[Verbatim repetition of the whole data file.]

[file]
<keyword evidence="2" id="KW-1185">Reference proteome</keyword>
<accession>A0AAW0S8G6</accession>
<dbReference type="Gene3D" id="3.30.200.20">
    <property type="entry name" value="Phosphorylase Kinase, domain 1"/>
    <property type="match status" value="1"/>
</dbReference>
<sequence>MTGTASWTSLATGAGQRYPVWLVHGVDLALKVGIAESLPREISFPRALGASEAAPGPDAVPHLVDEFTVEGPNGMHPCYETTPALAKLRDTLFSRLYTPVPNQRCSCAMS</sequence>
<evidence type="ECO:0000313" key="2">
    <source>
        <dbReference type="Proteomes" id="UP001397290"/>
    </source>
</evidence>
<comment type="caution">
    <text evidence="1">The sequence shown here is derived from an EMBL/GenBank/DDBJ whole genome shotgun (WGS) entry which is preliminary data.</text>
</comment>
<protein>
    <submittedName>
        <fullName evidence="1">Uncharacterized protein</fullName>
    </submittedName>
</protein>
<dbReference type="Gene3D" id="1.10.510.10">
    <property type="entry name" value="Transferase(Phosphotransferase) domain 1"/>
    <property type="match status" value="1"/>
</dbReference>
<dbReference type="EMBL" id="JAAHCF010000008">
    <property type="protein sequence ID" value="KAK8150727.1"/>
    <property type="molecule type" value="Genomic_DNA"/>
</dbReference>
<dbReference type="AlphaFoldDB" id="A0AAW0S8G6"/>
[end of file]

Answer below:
<keyword evidence="2" id="KW-1185">Reference proteome</keyword>
<accession>A0AAW0S8G6</accession>
<dbReference type="Gene3D" id="3.30.200.20">
    <property type="entry name" value="Phosphorylase Kinase, domain 1"/>
    <property type="match status" value="1"/>
</dbReference>
<sequence>MTGTASWTSLATGAGQRYPVWLVHGVDLALKVGIAESLPREISFPRALGASEAAPGPDAVPHLVDEFTVEGPNGMHPCYETTPALAKLRDTLFSRLYTPVPNQRCSCAMS</sequence>
<evidence type="ECO:0000313" key="2">
    <source>
        <dbReference type="Proteomes" id="UP001397290"/>
    </source>
</evidence>
<comment type="caution">
    <text evidence="1">The sequence shown here is derived from an EMBL/GenBank/DDBJ whole genome shotgun (WGS) entry which is preliminary data.</text>
</comment>
<protein>
    <submittedName>
        <fullName evidence="1">Uncharacterized protein</fullName>
    </submittedName>
</protein>
<dbReference type="Gene3D" id="1.10.510.10">
    <property type="entry name" value="Transferase(Phosphotransferase) domain 1"/>
    <property type="match status" value="1"/>
</dbReference>
<dbReference type="EMBL" id="JAAHCF010000008">
    <property type="protein sequence ID" value="KAK8150727.1"/>
    <property type="molecule type" value="Genomic_DNA"/>
</dbReference>
<dbReference type="AlphaFoldDB" id="A0AAW0S8G6"/>